Second Gavin Sighting in Dublin….Shocked speechless

There I was Dutifully writing my D is for Dublin post and reflecting on my Gavins and their links to Dublin, Davidstown and Dalby. “Perhaps I should have another look at Irish Genealogy”, I thought to myself, “in case new records have been uploaded”. Well, there hadn’t been, but I put in a search for “Denis Gavin Dublin” anyway and was stunned into silence when a marriage entry came up for a Dionysius Gaven and Elleanora Murphy at St Nicholas in Dublin! Heart beating, afraid to believe it really might be mine, I thought I’d best check that Dionysius was indeed the Latin form of Denis. Google took me to a Flemish (!)-Latin translation and, instinct confirmed, I clicked to see the original entry in the church register. No place of origin, occupation or parents but I have no doubt this is their marriage as Ellen appears as Eleanor in her immigration record[i]…perhaps that’s how the priest certified their application for emigration assistance.

The witnesses to their marriage on 23 February 1851 were Jacob and Maria Hughes (so possibly James and Mary Hughes, or indeed Jacob and Maria). Given their names were written this way I’m working on the assumption that they were a couple. I’ve not come across their names in other family references so perhaps they were friends rather than family…but worth keeping an open mind. I also checked to see if they had witnessed Mary Gavin’s baptism at St Catherine’s Meath St…but no, that was a Rose Moorehouse.

So which church of St Nicholas was this? So far I’ve had a preliminary skirmish through Google etc etc, and have reached the tentative conclusion that it was St Nicholas of Myra rather than St Nicholas Without. However I’ll need to do more thorough research to be confident of having reached this conclusion.

Let’s assume for the moment that it was St Nicholas of Myra in Francis Street. This church is only a few blocks from St Catherine’s Meath St, which was recently gutted by arson, and where Denis and Gavin’s first child, Mary, was baptised 10 months after their marriage. (Another detour, this church was supposedly built in 1852, so was this where she was baptised?) Although there’s nothing to say where the Gavins were living specifically, it’s probably safe to assume it was somewhere close to both these churches. This meant they were living in the Liberties of Dublin, which one site suggests was a locus for those fleeing the Famine…obviously I have some more homework to do.

One thing leading to another, as it does with family history, I discovered that the parish church of Davidstown was erected after Ellen left, and that she would have belonged to the parish of Dunlavin…I’ll grant you these things are ever so much easier to discover on the internet. Dunlavin parish is now part of St Nicholas of Myra so it leads us full circle. More research and more homework and they even have a family history link on their web page. Alleluia!

I confess that I haven’t always put as much effort into this family after my early years of Irish research: my 1992 visit to the Wicklow Heritage Centre and the church at Ballymore Eustace had proved expensive (former) and futile (both).  Tempting leads disintegrated as I explored them, and Dublin was just a challenge too far pre-digitisation and indexation. Foolishly I had thought that Denis and Ellen had moved there not too long before emigrating but how wrong I’ve been proven to be. All of which just confirms that revisiting our paperwork, and sometimes checking our online searches, is well worth doing. Another lead I can follow is that on his second marriage, Denis declares his father to have been a huntsman. This suggests to me that he may have been employed on an estate…again another research lead but one which didn’t leap out at me when I was an inexperienced researcher.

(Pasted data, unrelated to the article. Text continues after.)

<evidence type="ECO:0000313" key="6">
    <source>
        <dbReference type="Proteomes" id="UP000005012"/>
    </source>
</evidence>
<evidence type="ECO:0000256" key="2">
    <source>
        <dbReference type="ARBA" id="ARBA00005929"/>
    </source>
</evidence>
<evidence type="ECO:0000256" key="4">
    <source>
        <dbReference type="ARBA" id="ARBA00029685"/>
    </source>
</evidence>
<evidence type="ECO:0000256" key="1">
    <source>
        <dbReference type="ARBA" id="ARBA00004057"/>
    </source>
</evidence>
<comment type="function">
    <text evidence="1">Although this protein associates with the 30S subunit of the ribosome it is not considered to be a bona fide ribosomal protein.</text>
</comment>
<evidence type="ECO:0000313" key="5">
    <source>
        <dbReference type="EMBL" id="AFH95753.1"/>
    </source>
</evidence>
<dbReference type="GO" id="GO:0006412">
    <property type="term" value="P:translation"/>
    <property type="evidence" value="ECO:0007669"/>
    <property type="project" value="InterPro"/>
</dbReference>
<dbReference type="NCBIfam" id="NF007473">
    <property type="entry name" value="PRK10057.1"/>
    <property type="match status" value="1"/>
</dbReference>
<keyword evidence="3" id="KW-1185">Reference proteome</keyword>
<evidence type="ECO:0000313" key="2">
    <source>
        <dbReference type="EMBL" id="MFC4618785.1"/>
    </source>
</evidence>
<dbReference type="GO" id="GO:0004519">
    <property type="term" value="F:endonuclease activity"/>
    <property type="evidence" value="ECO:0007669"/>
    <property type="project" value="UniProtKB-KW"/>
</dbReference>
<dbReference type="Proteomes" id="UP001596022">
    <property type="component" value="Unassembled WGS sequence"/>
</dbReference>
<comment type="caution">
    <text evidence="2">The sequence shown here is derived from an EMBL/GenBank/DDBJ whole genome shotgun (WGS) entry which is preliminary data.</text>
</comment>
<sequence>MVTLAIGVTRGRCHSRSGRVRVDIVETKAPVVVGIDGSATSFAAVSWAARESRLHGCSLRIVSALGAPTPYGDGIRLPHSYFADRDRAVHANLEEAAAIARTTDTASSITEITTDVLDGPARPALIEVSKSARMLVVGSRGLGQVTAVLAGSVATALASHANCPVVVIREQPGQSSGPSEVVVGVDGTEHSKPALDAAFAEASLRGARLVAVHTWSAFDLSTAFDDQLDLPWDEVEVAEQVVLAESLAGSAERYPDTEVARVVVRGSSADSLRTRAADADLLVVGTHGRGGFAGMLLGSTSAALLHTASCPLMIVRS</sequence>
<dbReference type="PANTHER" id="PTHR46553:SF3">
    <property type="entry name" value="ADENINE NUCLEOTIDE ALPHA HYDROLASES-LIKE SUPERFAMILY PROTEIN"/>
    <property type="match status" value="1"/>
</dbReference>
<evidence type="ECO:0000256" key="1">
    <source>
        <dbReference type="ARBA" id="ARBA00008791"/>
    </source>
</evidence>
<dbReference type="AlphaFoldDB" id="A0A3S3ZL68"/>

A further clue also leaped out at me as I trawled my Gavin folder: Denis and Ellen had a daughter Rosanna Ellen, born Dalby, who died as an infant. Was she named for Rose Moorehouse who witnessed daughter Mary’s baptism in Dublin? Was Rose Moorehouse a relation after all?

So my participation in the A to Z 2012 challenge has certainly paid off for my family history offering new research paths and giving me a gold-plated “hit”…after 25 years of searching. You can see why I was rendered speechless at least temporarily….I think I needed to wake up and find it was all true…oh happy day! And now I’ve got lots more sleuthing to do as well…bonus!

After a quick dip back into FindMyPast Ireland, was it my Denis Gavin who had a cheque, two watches and wearing apparel stolen in January 1855? Or was this the fellow who was on the Griffith Valuations in the Parish of Chapelizod, Dublin?

SOURCES:

Irish Genealogy baptisms

NSW Immigration records

Queensland birth marriages and death certificates for this family.

On site research of microfilms National Library of Ireland.


[i] The Board Lists on film 2469 (State Records NSW) give more information as to surviving parents and their place of residence.

D visits Ireland, Australia and Bavaria

I am participating in the A to Z 2012 blog challenge throughout April. My theme is a genealogical travelogue or a travel genealogue (I’m not sure which).

D is for Dublin, Ireland

Dublin airport reindeer welcome.

The first time I visited Dublin it was the end of November in the late 80s and Prancer, Rudloph and mates had already taken up residence at the airport. The shop windows were alive with animated Christmas displays, with families stopping by to admire them.

As we walked around town (don’t ask me where now), the fug of peat smoke hung densely over the city and Gypsy women sat on the footpaths begging, their children at their laps or also begging. In the few short years to my next visit there was no evidence of the peat smoke and the Gypsies had largely been banished. Over the decades since, I’ve visited Dublin a few times and seen it change enormously. Not at its heart because take away the lighting and modern clothes and somehow it’s easy enough to imagine it centuries ago.